Thursday 19 April 2018

Klopp's kids clutter up the calendar with cup misfire

Liverpool 0 Plymouth 0

Daniel Sturridge gets in a shot Picture: Getty
Daniel Sturridge gets in a shot Picture: Getty

Simon Hughes

Had Paul Garita been taken into a side room during the half-time break at Anfield ahead of a psychological assessment, it is possible the hulking Cameroonian forward, on loan at Plymouth Argyle from Bristol City, would have been diagnosed with some form of acute sorrow due to his lack of interaction with other human beings.

Liverpool were not spectacularly bad. Their domination of Plymouth was almost absolute and the only shock that ever seemed likely to happen was the possibility of a draw and therefore a replay at Home Park the week after next.

And yet, Liverpool did not do enough to win; failing to perform with the level of speed necessary to out-think and break down an opponent, which quite understandably had only one target in mind: the result that transpired.

When you see squad numbers like 53, 54, 58 and 66 on the teamsheet you know straight away that it's not a first 11.

It was, in fact, the youngest Liverpool XI in history, with an average age of 21 years and 296 days.

Never before had it been below 22, with the previous record being set against Wolves ahead of the club's first FA Cup final in 1965. And had Lucas Leiva not been selected as captain on the eve of his 30th birthday, it is possible the mean would have been even lower than it was.

Plymouth deserve credit for their perseverance and organisation.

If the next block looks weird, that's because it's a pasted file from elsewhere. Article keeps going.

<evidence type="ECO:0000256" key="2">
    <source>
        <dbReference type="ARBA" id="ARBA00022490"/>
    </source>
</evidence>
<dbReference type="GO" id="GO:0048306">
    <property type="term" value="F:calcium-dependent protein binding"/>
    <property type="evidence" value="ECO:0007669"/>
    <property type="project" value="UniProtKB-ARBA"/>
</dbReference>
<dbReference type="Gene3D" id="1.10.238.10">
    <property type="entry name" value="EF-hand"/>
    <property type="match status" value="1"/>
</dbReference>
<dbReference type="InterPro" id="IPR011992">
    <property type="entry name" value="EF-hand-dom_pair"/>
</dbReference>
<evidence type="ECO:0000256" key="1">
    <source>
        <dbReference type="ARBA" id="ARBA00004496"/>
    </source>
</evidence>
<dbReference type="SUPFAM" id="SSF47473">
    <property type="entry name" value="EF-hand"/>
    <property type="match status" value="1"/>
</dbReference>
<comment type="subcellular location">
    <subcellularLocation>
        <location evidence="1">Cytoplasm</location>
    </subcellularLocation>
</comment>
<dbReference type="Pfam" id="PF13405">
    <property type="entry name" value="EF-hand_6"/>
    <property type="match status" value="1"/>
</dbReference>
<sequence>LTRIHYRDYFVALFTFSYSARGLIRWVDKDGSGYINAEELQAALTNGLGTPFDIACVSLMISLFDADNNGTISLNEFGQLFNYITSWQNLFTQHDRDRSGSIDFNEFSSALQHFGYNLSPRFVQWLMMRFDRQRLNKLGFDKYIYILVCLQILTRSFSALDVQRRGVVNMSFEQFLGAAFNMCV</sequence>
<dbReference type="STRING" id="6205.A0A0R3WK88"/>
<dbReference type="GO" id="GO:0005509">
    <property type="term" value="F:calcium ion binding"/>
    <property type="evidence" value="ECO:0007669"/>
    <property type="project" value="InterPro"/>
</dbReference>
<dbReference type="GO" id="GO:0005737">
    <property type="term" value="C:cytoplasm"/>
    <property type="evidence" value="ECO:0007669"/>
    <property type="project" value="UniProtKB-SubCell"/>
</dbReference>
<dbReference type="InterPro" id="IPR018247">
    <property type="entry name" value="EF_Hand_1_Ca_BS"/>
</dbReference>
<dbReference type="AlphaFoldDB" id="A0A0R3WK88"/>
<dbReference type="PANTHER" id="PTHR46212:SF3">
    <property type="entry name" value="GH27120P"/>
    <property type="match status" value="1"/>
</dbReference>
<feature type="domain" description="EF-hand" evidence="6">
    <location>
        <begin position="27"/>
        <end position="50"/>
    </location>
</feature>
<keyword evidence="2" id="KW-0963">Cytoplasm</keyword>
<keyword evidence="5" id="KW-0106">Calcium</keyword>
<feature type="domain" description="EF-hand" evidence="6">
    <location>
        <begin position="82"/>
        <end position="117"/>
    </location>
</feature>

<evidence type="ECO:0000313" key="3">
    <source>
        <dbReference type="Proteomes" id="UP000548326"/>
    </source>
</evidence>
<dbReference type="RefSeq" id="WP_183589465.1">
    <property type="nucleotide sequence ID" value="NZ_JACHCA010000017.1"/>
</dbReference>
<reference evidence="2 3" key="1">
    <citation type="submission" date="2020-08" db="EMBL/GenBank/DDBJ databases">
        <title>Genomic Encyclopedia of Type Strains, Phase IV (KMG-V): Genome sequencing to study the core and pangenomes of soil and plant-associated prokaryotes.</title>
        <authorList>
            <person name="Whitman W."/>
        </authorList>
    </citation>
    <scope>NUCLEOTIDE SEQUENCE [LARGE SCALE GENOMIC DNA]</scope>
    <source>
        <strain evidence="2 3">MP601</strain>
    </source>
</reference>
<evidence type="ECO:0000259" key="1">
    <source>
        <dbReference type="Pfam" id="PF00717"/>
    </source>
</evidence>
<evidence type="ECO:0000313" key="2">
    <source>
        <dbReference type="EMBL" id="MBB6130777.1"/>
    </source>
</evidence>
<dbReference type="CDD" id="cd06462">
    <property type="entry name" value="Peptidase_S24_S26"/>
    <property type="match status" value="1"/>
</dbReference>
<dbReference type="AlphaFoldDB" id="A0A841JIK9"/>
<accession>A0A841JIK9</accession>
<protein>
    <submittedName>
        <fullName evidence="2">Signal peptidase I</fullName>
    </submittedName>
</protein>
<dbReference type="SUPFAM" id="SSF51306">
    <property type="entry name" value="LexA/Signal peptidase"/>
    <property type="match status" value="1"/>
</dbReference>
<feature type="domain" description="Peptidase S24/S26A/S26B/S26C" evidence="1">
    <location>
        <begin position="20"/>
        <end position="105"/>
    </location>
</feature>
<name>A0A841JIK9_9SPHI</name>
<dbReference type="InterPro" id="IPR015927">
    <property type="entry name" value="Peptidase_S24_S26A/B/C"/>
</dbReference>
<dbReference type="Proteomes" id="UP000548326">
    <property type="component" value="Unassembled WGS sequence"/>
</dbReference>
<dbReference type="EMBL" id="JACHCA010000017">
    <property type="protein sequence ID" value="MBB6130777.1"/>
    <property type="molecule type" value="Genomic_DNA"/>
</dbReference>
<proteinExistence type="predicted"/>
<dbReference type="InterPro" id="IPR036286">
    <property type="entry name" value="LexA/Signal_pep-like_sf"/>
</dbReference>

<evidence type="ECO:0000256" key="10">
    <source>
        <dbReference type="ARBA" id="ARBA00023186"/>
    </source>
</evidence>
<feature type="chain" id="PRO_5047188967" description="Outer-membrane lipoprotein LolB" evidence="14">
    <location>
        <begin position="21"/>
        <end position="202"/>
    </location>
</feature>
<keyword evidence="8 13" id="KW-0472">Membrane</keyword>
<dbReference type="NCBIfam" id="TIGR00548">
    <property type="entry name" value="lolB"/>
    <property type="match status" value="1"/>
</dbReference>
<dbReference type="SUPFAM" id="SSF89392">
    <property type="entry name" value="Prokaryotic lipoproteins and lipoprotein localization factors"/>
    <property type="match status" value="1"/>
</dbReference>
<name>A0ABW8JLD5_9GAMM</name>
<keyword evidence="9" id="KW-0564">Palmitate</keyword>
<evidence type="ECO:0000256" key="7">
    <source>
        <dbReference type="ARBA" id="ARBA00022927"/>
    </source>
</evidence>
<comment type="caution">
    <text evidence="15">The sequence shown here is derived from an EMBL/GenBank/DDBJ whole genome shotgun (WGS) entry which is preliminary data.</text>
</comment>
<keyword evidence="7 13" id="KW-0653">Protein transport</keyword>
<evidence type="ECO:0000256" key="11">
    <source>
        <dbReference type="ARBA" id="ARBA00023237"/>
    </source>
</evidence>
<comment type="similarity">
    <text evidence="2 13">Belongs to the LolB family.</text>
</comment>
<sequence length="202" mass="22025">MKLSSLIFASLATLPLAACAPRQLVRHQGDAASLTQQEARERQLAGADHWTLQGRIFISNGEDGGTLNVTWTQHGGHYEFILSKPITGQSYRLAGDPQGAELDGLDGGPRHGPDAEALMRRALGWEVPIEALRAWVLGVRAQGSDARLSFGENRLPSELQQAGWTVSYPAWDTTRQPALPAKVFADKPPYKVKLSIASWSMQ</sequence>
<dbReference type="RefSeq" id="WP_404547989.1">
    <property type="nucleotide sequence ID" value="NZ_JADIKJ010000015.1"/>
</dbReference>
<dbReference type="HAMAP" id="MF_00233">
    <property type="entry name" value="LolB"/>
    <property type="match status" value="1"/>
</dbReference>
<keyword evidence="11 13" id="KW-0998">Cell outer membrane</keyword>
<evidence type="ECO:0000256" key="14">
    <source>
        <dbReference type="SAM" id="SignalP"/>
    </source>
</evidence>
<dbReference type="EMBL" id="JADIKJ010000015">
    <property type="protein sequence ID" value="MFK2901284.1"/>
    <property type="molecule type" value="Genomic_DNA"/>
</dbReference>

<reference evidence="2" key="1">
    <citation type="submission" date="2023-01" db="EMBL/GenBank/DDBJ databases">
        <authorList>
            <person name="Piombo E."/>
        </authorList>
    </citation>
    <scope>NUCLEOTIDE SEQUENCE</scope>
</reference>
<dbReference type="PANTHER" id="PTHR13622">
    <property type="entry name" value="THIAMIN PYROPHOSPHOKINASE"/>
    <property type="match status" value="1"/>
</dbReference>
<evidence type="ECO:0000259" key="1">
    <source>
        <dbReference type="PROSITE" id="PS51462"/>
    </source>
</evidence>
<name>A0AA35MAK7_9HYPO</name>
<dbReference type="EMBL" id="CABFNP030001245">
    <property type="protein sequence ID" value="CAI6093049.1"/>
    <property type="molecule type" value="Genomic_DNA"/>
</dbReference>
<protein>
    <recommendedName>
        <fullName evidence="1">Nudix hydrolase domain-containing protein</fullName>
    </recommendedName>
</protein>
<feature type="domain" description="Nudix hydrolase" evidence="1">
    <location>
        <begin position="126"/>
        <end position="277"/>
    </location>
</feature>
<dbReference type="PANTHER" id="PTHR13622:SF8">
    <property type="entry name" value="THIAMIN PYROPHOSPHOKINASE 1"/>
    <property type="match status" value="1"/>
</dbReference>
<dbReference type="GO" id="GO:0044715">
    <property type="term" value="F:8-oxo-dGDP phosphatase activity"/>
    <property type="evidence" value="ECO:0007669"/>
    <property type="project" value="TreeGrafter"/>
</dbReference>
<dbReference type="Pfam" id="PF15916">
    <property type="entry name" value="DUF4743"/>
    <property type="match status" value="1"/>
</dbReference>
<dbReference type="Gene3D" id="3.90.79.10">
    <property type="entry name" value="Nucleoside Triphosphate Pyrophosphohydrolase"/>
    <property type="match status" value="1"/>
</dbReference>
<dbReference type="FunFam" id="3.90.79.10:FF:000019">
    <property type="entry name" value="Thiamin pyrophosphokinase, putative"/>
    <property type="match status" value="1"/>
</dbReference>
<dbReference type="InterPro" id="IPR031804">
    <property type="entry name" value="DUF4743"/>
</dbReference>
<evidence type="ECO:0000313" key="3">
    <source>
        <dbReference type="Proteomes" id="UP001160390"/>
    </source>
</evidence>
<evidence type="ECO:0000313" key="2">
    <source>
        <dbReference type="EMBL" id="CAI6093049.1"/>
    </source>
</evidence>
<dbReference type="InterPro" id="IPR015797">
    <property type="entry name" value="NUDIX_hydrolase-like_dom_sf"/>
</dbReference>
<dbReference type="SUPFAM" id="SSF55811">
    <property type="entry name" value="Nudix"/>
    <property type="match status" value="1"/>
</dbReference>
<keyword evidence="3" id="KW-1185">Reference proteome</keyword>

Their supporters had queued from 3am in the cold of late December to purchase tickets for this match. They had risen early again yesterday - at 5am - to begin the seven-and-a-half-hour journey to Merseyside and 8,600 of them took up the entire Anfield Road stand.

Liverpool probably needed to score early in order to intercept rising confidence in the away end.

The danger for Liverpool - especially with so many young players involved against an opponent happy to let them have the ball - was blatantly obvious. This could become the type of tippy-tappy game you see at many academies or sometimes don't see when one of those behind closed door friendly matches are held at training grounds.

For the majority, indeed, the pattern was consistent: 21 players being camped in the Plymouth half of the field; Liverpool passing it this way and that way, making Plymouth chase and chase before regrouping - which they did superbly.

Sheyi Ojo and Ben Woodburn missed Liverpool's best opportunities and, when Divock Origi finally found a way past Luke McCormick, he was penalised for fouling his marker. (© Independent News Service)

Irish Independent

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